How Bed-Stuy’s Haitian-American Cafe Erzulie Tries to Combat Gentrification

The café merged with an existing flower shop. Photos by the author.

Over the last few years, slick new restaurants and cafés in the neighborhood of Bedford-Stuyvesant, Brooklyn, have pushed out many local family businesses. Unable to keep up with rent, Rodrigo Reyes’s 20-year-old flower shop might also have been forced to shutter its doors had it not been for Mark Luxama, who found a home for his new Haitian-American café and cocktail bar, Cafe Erzulie, smack dab in the middle of the space Reyes rented.

With Reyes’s blessing, Luxama worked with the landlord—a fellow Haitian-American—to ensure that Reyes could continue making his family business in the property. Since 2015, Luxama and a small team of college friends-made-investors spent countless hours renovating the rental and backyard, and today, the flower shop faces the street and the café sits directly behind it, opening to a lovely, brick-paved garden filled with Reyes’s plants and flowers.

“What we’re doing is mutually beneficial,” says Luxama. “This isn’t just a neighborhood; it’s a place that people depend on for their entire existence.”

Unlike many of the cafés and restaurants that have cropped up, Luxama, whose father grew up in Haiti, is committed to supporting the local economy and building community. This is why Cafe Erzulie partnered with Harvest and Revel, a local caterer involved in social justice, to help create a unique menu. “We’re authentic,” says Luxama, “and we wanted to responsibly represent Haitian-American culture while also creating something entirely original. We took our own culture and experiences and then worked with Harvest and Revel to create dishes that everyone would appreciate.”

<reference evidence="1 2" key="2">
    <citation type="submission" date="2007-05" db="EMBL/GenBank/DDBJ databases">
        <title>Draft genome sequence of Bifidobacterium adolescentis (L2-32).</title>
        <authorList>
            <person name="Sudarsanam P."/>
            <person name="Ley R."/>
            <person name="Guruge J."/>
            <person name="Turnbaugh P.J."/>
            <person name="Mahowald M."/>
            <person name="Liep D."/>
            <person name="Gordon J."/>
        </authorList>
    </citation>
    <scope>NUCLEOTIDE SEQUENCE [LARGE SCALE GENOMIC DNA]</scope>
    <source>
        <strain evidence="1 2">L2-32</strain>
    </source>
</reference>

Enjoy a griot sandwich with rum punch.

Haitian griot, for example, which is one of Haiti’s national dishes, traditionally consists of citrus-marinated fried pork. Although the pork in Cafe Erzulie’s Griot Sandwich is still marinated, it’s crisped in the oven rather than fried and then served with a light green salad.

The Breakfast Sandwich—a ubiquitous item found on menus across Brooklyn—is given a new twist by being stuffed with a perfectly cooked egg and sausage frittata (the frittata also comes without meat) and then slathered with a spicy Haitian-Creole sauce.

Cafe Erzulie’s most exciting item on the menu is also one of its most humble. In Haiti, one of the most popular condiments is peanut butter. Unlike the American version, Haitian peanuts are often pureed with scotch bonnet peppers for a spicy version called Mamba. Paired with sweet apricot brittle, it forms the basis of the café’s Spicy Peanut Butter and Jelly Sandwich.

Cafe Erzulie’s drink menu is just as carefully curated as its food menu. Haiti’s Barbancourt 5 Star, which is a rich spirit with tones of fruit and treacle, can be tried on its own or poured into drinks such as a gorgeous rum punch with hibiscus, orange juice and lime.

Many evenings, Luxama and his team invite musicians to perform in the backyard, adding a jazzy, often tropical vibe into this already small oasis in Brooklyn.

“We want Cafe Erzulie to be enjoyed by people who have been living in the neighborhood forever and also by tourists,” says Luxama. Concerning other entrepreneurs considering opening restaurants and cafés in the quickly gentrifying area, he adds, “the model of partnering with other local businesses could be replicated by other people considering opening restaurants in the neighborhood. It’s the right thing to do.”